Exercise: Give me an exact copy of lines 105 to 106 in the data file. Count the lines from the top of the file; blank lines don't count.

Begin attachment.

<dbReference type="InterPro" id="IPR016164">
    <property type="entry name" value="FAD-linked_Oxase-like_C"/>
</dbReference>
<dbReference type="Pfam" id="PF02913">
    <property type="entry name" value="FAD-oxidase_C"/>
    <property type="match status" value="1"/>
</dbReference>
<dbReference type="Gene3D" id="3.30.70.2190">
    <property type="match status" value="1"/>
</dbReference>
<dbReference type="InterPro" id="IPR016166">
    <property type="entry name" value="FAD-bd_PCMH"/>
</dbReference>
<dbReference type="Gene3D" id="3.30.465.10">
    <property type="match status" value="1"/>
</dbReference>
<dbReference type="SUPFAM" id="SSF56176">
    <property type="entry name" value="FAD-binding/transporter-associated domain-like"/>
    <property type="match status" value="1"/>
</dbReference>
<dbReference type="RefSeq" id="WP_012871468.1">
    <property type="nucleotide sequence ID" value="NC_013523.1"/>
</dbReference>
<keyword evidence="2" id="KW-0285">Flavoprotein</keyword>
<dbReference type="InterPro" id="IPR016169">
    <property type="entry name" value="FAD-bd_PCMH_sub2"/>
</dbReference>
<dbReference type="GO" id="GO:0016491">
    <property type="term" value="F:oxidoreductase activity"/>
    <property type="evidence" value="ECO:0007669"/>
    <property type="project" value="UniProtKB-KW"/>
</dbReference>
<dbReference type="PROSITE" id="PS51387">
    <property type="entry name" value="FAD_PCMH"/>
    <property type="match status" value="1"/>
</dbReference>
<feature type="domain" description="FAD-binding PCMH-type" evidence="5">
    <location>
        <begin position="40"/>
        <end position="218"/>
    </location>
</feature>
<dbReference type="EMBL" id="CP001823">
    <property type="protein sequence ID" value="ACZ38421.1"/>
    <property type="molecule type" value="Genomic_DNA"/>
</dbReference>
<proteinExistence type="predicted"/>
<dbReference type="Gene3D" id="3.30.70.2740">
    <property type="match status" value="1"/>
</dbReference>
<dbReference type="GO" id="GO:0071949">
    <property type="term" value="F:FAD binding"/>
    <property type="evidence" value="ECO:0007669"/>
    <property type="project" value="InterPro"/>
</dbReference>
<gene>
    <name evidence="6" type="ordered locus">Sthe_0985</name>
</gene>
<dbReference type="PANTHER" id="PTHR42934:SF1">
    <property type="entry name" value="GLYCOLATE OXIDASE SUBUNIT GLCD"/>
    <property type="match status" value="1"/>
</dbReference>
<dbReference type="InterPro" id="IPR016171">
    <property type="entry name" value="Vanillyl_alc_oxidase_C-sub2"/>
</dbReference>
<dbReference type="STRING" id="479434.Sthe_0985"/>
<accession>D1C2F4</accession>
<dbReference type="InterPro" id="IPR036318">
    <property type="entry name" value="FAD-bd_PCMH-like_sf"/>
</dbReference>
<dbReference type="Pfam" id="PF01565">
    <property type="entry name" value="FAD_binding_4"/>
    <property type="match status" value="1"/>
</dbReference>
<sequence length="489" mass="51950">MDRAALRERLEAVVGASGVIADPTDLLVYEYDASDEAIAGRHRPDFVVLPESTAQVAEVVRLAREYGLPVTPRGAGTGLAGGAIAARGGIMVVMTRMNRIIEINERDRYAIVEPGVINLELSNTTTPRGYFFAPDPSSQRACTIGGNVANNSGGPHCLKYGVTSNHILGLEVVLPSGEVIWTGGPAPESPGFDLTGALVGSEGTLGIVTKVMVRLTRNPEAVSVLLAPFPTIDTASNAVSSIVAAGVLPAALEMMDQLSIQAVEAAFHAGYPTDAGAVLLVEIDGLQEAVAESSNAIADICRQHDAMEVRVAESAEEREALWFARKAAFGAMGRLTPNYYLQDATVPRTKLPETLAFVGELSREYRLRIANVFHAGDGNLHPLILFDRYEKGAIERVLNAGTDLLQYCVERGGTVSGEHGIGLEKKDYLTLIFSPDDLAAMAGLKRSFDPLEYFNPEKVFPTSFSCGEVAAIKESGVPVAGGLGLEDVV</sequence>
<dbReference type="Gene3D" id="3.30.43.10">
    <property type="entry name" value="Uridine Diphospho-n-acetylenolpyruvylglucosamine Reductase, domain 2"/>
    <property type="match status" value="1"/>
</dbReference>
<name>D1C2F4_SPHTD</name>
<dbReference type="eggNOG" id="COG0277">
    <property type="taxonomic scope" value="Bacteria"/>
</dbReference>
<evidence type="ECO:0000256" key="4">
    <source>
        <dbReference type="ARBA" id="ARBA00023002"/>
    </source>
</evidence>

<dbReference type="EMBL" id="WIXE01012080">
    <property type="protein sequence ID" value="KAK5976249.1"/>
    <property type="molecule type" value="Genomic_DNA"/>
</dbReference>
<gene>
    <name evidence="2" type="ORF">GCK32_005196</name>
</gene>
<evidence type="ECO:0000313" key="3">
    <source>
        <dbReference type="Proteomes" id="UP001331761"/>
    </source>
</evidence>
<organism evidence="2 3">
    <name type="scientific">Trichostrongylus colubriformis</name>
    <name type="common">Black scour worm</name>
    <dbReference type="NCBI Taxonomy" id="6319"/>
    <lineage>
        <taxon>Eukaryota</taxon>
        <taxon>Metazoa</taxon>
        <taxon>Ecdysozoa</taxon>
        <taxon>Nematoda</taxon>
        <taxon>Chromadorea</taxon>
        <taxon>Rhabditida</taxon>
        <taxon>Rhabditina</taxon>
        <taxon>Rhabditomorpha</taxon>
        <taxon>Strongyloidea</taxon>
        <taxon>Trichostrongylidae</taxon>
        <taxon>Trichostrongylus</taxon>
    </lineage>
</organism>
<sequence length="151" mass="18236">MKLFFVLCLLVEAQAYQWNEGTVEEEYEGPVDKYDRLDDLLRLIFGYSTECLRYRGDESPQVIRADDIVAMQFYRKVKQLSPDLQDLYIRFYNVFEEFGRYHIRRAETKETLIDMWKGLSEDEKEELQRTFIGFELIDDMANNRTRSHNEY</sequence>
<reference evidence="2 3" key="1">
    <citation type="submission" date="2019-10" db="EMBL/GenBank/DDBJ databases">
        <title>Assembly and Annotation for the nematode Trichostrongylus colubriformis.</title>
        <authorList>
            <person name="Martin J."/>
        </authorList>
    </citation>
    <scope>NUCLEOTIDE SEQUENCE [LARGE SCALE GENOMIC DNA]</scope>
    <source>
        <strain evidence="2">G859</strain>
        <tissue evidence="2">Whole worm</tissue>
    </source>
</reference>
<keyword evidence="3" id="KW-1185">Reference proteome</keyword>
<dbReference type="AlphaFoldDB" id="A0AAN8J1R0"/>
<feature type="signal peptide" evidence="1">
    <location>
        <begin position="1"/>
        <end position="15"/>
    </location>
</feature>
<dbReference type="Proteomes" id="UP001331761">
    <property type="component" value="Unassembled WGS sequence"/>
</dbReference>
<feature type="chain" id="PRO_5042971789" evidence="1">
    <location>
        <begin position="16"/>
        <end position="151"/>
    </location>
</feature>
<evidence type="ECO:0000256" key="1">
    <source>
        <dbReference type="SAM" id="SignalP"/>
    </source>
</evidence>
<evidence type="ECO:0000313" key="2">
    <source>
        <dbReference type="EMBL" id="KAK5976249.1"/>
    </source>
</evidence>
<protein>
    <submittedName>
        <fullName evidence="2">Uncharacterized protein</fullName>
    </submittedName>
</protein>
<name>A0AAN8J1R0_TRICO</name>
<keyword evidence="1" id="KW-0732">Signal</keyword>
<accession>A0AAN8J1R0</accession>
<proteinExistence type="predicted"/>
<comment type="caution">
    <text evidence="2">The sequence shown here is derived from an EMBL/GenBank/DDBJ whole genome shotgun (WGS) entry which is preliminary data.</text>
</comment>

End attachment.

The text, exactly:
    <lineage>
        <taxon>Eukaryota</taxon>